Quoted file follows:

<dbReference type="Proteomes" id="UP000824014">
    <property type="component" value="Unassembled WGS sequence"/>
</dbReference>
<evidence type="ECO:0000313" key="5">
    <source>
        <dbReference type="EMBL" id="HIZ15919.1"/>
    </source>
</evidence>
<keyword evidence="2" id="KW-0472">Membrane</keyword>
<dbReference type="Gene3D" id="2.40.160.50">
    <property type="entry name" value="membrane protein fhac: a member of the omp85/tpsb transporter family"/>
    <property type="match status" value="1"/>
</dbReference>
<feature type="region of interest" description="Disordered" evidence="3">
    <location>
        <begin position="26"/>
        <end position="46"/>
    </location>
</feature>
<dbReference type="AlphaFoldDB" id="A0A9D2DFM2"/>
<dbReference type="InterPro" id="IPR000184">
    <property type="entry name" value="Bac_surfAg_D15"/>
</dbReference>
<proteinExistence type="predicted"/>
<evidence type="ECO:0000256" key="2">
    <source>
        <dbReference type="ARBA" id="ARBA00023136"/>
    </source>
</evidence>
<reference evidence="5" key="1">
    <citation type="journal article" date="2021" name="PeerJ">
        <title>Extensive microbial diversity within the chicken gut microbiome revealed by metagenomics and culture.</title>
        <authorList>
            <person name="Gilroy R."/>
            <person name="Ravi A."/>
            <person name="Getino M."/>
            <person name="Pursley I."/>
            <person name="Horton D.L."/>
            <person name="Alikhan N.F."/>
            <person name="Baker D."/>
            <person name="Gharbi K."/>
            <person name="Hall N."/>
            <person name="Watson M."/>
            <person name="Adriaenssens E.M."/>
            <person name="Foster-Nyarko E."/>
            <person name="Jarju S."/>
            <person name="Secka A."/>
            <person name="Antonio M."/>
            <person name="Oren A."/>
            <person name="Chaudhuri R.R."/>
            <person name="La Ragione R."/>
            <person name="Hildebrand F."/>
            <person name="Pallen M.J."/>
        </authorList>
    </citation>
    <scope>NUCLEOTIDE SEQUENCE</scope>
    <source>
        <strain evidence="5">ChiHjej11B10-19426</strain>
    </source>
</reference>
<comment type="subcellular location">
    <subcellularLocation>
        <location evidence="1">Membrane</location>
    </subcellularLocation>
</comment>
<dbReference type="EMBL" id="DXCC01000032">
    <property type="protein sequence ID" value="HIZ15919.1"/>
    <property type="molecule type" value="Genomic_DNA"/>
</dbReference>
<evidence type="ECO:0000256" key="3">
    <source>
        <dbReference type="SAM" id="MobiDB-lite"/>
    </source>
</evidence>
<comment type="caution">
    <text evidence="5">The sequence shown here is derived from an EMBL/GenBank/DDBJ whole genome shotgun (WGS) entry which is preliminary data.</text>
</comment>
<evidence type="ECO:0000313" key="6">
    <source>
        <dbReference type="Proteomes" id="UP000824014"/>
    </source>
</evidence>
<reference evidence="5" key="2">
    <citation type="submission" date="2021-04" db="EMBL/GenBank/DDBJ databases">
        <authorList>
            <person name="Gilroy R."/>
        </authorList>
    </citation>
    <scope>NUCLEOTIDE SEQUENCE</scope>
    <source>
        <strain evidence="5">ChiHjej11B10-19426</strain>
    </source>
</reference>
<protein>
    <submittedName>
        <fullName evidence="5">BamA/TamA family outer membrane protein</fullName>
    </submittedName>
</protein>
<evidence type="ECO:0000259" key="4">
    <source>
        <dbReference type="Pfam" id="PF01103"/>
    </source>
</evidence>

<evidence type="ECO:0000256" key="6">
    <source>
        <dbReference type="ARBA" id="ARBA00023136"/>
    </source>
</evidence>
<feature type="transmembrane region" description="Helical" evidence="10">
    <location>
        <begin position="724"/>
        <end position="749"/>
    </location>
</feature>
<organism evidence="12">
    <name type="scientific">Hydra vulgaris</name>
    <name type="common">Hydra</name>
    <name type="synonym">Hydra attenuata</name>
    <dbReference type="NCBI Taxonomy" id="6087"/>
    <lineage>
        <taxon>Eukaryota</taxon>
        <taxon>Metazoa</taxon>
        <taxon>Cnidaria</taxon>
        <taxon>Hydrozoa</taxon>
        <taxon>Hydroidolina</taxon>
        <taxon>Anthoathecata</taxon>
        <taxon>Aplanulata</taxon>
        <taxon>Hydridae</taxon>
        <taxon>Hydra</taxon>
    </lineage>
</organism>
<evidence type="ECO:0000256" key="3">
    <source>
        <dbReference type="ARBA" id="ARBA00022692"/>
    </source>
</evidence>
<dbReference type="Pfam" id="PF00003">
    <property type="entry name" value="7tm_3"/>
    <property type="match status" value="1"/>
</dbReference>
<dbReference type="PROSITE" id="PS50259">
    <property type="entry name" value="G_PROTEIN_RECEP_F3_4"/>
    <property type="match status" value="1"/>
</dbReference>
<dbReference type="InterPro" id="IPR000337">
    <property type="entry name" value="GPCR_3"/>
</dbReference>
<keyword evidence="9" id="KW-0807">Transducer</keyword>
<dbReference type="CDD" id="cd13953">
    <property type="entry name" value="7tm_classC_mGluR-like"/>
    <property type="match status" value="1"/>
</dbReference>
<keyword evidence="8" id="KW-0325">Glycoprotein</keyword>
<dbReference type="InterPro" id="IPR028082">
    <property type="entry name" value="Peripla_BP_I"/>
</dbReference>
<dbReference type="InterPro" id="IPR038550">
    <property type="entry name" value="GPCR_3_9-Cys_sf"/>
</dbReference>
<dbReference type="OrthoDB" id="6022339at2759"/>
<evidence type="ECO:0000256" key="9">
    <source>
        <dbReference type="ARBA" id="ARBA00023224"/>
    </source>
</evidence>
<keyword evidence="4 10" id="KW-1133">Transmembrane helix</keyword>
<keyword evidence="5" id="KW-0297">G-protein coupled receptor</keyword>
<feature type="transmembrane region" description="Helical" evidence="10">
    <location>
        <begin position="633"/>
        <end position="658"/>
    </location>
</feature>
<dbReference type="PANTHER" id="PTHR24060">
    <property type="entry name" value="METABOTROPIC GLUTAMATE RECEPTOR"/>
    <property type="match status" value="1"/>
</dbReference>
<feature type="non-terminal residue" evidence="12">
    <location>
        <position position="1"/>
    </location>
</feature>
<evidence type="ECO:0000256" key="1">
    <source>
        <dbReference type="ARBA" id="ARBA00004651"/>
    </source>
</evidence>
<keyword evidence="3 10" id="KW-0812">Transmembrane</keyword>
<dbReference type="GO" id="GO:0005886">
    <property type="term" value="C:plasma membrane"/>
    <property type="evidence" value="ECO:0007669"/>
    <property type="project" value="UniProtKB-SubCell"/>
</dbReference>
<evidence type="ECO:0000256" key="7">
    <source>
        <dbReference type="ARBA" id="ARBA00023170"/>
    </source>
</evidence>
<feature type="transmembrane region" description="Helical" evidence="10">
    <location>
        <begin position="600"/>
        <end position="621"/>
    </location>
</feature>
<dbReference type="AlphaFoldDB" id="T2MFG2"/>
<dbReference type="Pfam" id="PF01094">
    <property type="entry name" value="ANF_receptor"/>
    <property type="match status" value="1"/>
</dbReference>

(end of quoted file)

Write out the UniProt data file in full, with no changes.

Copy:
<dbReference type="Proteomes" id="UP000824014">
    <property type="component" value="Unassembled WGS sequence"/>
</dbReference>
<evidence type="ECO:0000313" key="5">
    <source>
        <dbReference type="EMBL" id="HIZ15919.1"/>
    </source>
</evidence>
<keyword evidence="2" id="KW-0472">Membrane</keyword>
<dbReference type="Gene3D" id="2.40.160.50">
    <property type="entry name" value="membrane protein fhac: a member of the omp85/tpsb transporter family"/>
    <property type="match status" value="1"/>
</dbReference>
<feature type="region of interest" description="Disordered" evidence="3">
    <location>
        <begin position="26"/>
        <end position="46"/>
    </location>
</feature>
<dbReference type="AlphaFoldDB" id="A0A9D2DFM2"/>
<dbReference type="InterPro" id="IPR000184">
    <property type="entry name" value="Bac_surfAg_D15"/>
</dbReference>
<proteinExistence type="predicted"/>
<evidence type="ECO:0000256" key="2">
    <source>
        <dbReference type="ARBA" id="ARBA00023136"/>
    </source>
</evidence>
<reference evidence="5" key="1">
    <citation type="journal article" date="2021" name="PeerJ">
        <title>Extensive microbial diversity within the chicken gut microbiome revealed by metagenomics and culture.</title>
        <authorList>
            <person name="Gilroy R."/>
            <person name="Ravi A."/>
            <person name="Getino M."/>
            <person name="Pursley I."/>
            <person name="Horton D.L."/>
            <person name="Alikhan N.F."/>
            <person name="Baker D."/>
            <person name="Gharbi K."/>
            <person name="Hall N."/>
            <person name="Watson M."/>
            <person name="Adriaenssens E.M."/>
            <person name="Foster-Nyarko E."/>
            <person name="Jarju S."/>
            <person name="Secka A."/>
            <person name="Antonio M."/>
            <person name="Oren A."/>
            <person name="Chaudhuri R.R."/>
            <person name="La Ragione R."/>
            <person name="Hildebrand F."/>
            <person name="Pallen M.J."/>
        </authorList>
    </citation>
    <scope>NUCLEOTIDE SEQUENCE</scope>
    <source>
        <strain evidence="5">ChiHjej11B10-19426</strain>
    </source>
</reference>
<comment type="subcellular location">
    <subcellularLocation>
        <location evidence="1">Membrane</location>
    </subcellularLocation>
</comment>
<dbReference type="EMBL" id="DXCC01000032">
    <property type="protein sequence ID" value="HIZ15919.1"/>
    <property type="molecule type" value="Genomic_DNA"/>
</dbReference>
<evidence type="ECO:0000256" key="3">
    <source>
        <dbReference type="SAM" id="MobiDB-lite"/>
    </source>
</evidence>
<comment type="caution">
    <text evidence="5">The sequence shown here is derived from an EMBL/GenBank/DDBJ whole genome shotgun (WGS) entry which is preliminary data.</text>
</comment>
<evidence type="ECO:0000313" key="6">
    <source>
        <dbReference type="Proteomes" id="UP000824014"/>
    </source>
</evidence>
<reference evidence="5" key="2">
    <citation type="submission" date="2021-04" db="EMBL/GenBank/DDBJ databases">
        <authorList>
            <person name="Gilroy R."/>
        </authorList>
    </citation>
    <scope>NUCLEOTIDE SEQUENCE</scope>
    <source>
        <strain evidence="5">ChiHjej11B10-19426</strain>
    </source>
</reference>
<protein>
    <submittedName>
        <fullName evidence="5">BamA/TamA family outer membrane protein</fullName>
    </submittedName>
</protein>
<evidence type="ECO:0000259" key="4">
    <source>
        <dbReference type="Pfam" id="PF01103"/>
    </source>
</evidence>

<evidence type="ECO:0000256" key="6">
    <source>
        <dbReference type="ARBA" id="ARBA00023136"/>
    </source>
</evidence>
<feature type="transmembrane region" description="Helical" evidence="10">
    <location>
        <begin position="724"/>
        <end position="749"/>
    </location>
</feature>
<organism evidence="12">
    <name type="scientific">Hydra vulgaris</name>
    <name type="common">Hydra</name>
    <name type="synonym">Hydra attenuata</name>
    <dbReference type="NCBI Taxonomy" id="6087"/>
    <lineage>
        <taxon>Eukaryota</taxon>
        <taxon>Metazoa</taxon>
        <taxon>Cnidaria</taxon>
        <taxon>Hydrozoa</taxon>
        <taxon>Hydroidolina</taxon>
        <taxon>Anthoathecata</taxon>
        <taxon>Aplanulata</taxon>
        <taxon>Hydridae</taxon>
        <taxon>Hydra</taxon>
    </lineage>
</organism>
<evidence type="ECO:0000256" key="3">
    <source>
        <dbReference type="ARBA" id="ARBA00022692"/>
    </source>
</evidence>
<dbReference type="Pfam" id="PF00003">
    <property type="entry name" value="7tm_3"/>
    <property type="match status" value="1"/>
</dbReference>
<dbReference type="PROSITE" id="PS50259">
    <property type="entry name" value="G_PROTEIN_RECEP_F3_4"/>
    <property type="match status" value="1"/>
</dbReference>
<dbReference type="InterPro" id="IPR000337">
    <property type="entry name" value="GPCR_3"/>
</dbReference>
<keyword evidence="9" id="KW-0807">Transducer</keyword>
<dbReference type="CDD" id="cd13953">
    <property type="entry name" value="7tm_classC_mGluR-like"/>
    <property type="match status" value="1"/>
</dbReference>
<keyword evidence="8" id="KW-0325">Glycoprotein</keyword>
<dbReference type="InterPro" id="IPR028082">
    <property type="entry name" value="Peripla_BP_I"/>
</dbReference>
<dbReference type="InterPro" id="IPR038550">
    <property type="entry name" value="GPCR_3_9-Cys_sf"/>
</dbReference>
<dbReference type="OrthoDB" id="6022339at2759"/>
<evidence type="ECO:0000256" key="9">
    <source>
        <dbReference type="ARBA" id="ARBA00023224"/>
    </source>
</evidence>
<keyword evidence="4 10" id="KW-1133">Transmembrane helix</keyword>
<keyword evidence="5" id="KW-0297">G-protein coupled receptor</keyword>
<feature type="transmembrane region" description="Helical" evidence="10">
    <location>
        <begin position="633"/>
        <end position="658"/>
    </location>
</feature>
<dbReference type="PANTHER" id="PTHR24060">
    <property type="entry name" value="METABOTROPIC GLUTAMATE RECEPTOR"/>
    <property type="match status" value="1"/>
</dbReference>
<feature type="non-terminal residue" evidence="12">
    <location>
        <position position="1"/>
    </location>
</feature>
<evidence type="ECO:0000256" key="1">
    <source>
        <dbReference type="ARBA" id="ARBA00004651"/>
    </source>
</evidence>
<keyword evidence="3 10" id="KW-0812">Transmembrane</keyword>
<dbReference type="GO" id="GO:0005886">
    <property type="term" value="C:plasma membrane"/>
    <property type="evidence" value="ECO:0007669"/>
    <property type="project" value="UniProtKB-SubCell"/>
</dbReference>
<evidence type="ECO:0000256" key="7">
    <source>
        <dbReference type="ARBA" id="ARBA00023170"/>
    </source>
</evidence>
<feature type="transmembrane region" description="Helical" evidence="10">
    <location>
        <begin position="600"/>
        <end position="621"/>
    </location>
</feature>
<dbReference type="AlphaFoldDB" id="T2MFG2"/>
<dbReference type="Pfam" id="PF01094">
    <property type="entry name" value="ANF_receptor"/>
    <property type="match status" value="1"/>
</dbReference>